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A Dictionary of Greek and Roman biography and mythology (ed. William Smith) 36 36 Browse Search
Pausanias, Description of Greece 1 1 Browse Search
Strabo, Geography 1 1 Browse Search
Appian, The Foreign Wars (ed. Horace White) 1 1 Browse Search
Strabo, Geography (ed. H.C. Hamilton, Esq., W. Falconer, M.A.) 1 1 Browse Search
Titus Livius (Livy), Ab Urbe Condita, books 28-30 (ed. Frank Gardener Moore, Professor Emeritus in Columbia University) 1 1 Browse Search
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Browsing named entities in A Dictionary of Greek and Roman biography and mythology (ed. William Smith). You can also browse the collection for 316 BC or search for 316 BC in all documents.

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, *)Agkuli/wn, *)Olumpi/dwros, and *Para/ditos, in which he ridiculed Plato, were probably exhibited as early as the 104th Olympiad. The *)Agw=nis, in which he ridiculed Misgolas, was no doubt written while he was alive, and Aeschines (c. Timarch. pp. 6-8) in B. C. 345, speaks of him as then living. The *)Adelfoi/ and *Stoatiw/ths, in which he satirized Demosthenes, were acted shortly after B. C. 343. The *(/Ippos, in which he alluded to the decree of Sophocles against the philosophers, in B. C. 316. The *Pu/raunos in B. C. 312. The *Farmakopw/lh and *(Uobolimai=os in B. C. 306. As might have been expected in a person who wrote so much, the same passage frequently occurred in several plays; nor did he scruple sometimes to borrow from other poets, as, for example, from Eubulus. (Athen. 1.25f.) Carystius of Pergamus (apud Athen. vi. p. 235e.) says he was the first who invented the part of the parasite. This is not quite correct, as it had been introduced before him by Epicharmus ; but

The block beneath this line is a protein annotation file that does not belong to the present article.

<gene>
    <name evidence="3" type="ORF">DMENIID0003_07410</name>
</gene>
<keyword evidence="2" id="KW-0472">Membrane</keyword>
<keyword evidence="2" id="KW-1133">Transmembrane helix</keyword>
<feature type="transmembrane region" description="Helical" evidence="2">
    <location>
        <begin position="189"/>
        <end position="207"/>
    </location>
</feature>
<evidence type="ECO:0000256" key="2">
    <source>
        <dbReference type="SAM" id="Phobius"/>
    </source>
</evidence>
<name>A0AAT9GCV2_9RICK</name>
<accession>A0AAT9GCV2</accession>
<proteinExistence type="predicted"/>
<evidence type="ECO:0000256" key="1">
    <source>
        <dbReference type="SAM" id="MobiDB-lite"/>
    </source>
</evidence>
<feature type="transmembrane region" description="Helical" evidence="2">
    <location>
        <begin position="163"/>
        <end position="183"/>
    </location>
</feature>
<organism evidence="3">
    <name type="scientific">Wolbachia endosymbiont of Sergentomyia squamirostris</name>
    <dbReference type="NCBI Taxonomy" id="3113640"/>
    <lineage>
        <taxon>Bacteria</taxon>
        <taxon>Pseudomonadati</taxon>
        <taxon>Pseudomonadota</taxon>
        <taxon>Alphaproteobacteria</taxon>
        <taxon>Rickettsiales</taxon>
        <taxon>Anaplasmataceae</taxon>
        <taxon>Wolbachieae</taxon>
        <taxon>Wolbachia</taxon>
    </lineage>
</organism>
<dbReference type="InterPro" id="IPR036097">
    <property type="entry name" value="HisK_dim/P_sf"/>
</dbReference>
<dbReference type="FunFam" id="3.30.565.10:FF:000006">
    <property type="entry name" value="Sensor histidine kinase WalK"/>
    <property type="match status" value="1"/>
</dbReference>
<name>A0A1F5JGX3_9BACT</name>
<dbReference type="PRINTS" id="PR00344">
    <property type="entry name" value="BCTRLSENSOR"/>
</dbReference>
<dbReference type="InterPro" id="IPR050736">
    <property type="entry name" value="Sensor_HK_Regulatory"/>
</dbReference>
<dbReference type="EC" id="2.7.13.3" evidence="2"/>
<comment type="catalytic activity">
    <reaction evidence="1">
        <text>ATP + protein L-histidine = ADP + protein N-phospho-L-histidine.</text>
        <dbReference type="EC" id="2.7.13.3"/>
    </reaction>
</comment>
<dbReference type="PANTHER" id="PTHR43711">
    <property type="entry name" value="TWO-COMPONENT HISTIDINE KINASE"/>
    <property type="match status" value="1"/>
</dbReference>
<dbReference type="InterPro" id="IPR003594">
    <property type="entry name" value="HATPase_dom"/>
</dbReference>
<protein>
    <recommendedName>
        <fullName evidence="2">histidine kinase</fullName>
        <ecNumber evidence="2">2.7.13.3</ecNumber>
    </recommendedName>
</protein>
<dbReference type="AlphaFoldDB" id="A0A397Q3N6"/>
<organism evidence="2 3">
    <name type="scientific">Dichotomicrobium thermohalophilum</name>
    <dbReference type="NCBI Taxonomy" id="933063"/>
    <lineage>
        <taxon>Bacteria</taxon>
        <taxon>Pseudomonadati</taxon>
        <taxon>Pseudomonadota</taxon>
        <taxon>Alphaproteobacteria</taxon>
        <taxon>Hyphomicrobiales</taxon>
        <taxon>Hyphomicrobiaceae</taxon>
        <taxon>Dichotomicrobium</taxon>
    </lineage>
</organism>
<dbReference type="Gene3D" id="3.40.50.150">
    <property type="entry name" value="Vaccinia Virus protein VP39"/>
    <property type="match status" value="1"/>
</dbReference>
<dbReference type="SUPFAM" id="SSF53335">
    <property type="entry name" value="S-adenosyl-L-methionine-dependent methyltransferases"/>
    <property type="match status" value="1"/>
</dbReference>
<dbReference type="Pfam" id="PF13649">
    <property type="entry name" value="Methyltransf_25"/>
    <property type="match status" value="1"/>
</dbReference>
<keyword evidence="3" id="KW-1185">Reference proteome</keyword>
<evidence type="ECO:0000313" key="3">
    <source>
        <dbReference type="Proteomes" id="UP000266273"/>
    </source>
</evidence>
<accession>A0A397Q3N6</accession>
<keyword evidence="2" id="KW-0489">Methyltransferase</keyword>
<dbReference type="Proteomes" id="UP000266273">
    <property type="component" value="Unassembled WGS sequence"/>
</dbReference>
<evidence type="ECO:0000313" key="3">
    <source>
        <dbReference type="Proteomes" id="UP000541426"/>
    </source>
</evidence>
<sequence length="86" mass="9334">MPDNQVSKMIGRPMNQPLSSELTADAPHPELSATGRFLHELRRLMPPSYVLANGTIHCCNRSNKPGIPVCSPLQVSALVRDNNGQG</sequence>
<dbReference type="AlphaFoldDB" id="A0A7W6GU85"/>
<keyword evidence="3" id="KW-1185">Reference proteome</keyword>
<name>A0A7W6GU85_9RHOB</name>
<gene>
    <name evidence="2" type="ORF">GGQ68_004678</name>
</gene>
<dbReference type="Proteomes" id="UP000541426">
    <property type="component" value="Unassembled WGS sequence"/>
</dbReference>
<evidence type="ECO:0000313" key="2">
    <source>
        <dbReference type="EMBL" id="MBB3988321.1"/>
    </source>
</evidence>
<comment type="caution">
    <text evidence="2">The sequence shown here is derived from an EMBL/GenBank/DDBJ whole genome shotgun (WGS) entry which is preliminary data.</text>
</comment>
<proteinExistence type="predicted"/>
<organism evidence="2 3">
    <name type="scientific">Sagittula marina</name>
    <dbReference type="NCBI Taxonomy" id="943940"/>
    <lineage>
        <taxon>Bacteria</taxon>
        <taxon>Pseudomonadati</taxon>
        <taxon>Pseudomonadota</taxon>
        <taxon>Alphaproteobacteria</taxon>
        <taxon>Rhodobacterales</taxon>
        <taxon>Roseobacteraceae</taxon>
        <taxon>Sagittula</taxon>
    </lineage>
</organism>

Anti'genes (*)Antige/nhs). 1. A general of Alexander the Great, also served under Philip, and lost an eye at the siege of Perinthus. (B. C. 340.) After the death of Alexander he obtained the satrapy of Susiana. He was one of the commanders of the Argyraspids (Dict. of Ant. s. v.), and espoused with his troops the side of Eumenes. On the defeat of the latter in B. C. 316, Antigenes fell into the hands of his enemy Antigonus, and was burnt alive by him. (Plut. Alex. 70; Arrian, apud Phot. p. 71b. Bekk.; Diod. 18.62, 19.12, &c., 44; Plut. Eum. 13
A Dictionary of Greek and Roman biography and mythology (ed. William Smith), Anti'gonus the One-eyed (search)
gonus, and their confederacy was soon afterwards joined by Ptolemy. But they found a formidable rival in Eumenes, who was appointed by Polysperchon to the command of the troops in Asia. Antigonus commanded the troops of the confederates, and the struggle between him and Eumenes lasted for two years. The scene of the first campaign (B. C. 318) was Asia Minor and Syria, of the second (B. C. 317) Persia and Media. The contest was at length terminated by a battle in Gabiene at the beginning of B. C. 316, in which Eumenes was defeated. He was surrendered to Antigonus the next day through the treachery of the Argyraspids, and was put to death by the conqueror. Antigonus was now by far the most powerful of Alexander's generals, and was by no means disposed to share with his allies the fruits of his victory. He began to dispose of the provinces as he thought fit. He caused Pithon, a general of great influence, to be brought before his council, and condemned to death on the charge of treache
Aristo'nous 2. Of Pella, son of Peisaeus, one of the bodyguard of Alexander the Great, distinguished himself greatly on one occasion in India. On the death of Alexander, he was one of the first to propose that the supreme power should be entrusted to Perdiccas. He was subsequently the general of Olympias in the war with Cassander; and when she was taken prisoner in B. C. 316, he was put to death by order of Cassander. (Arrian, Arr. Anab. 6.28, apud Phot. Cod. 92, p. 69a. 14. ed. Bekker ; Curt. 9.5, 10.6; Diod. 19.35, 50, 51.)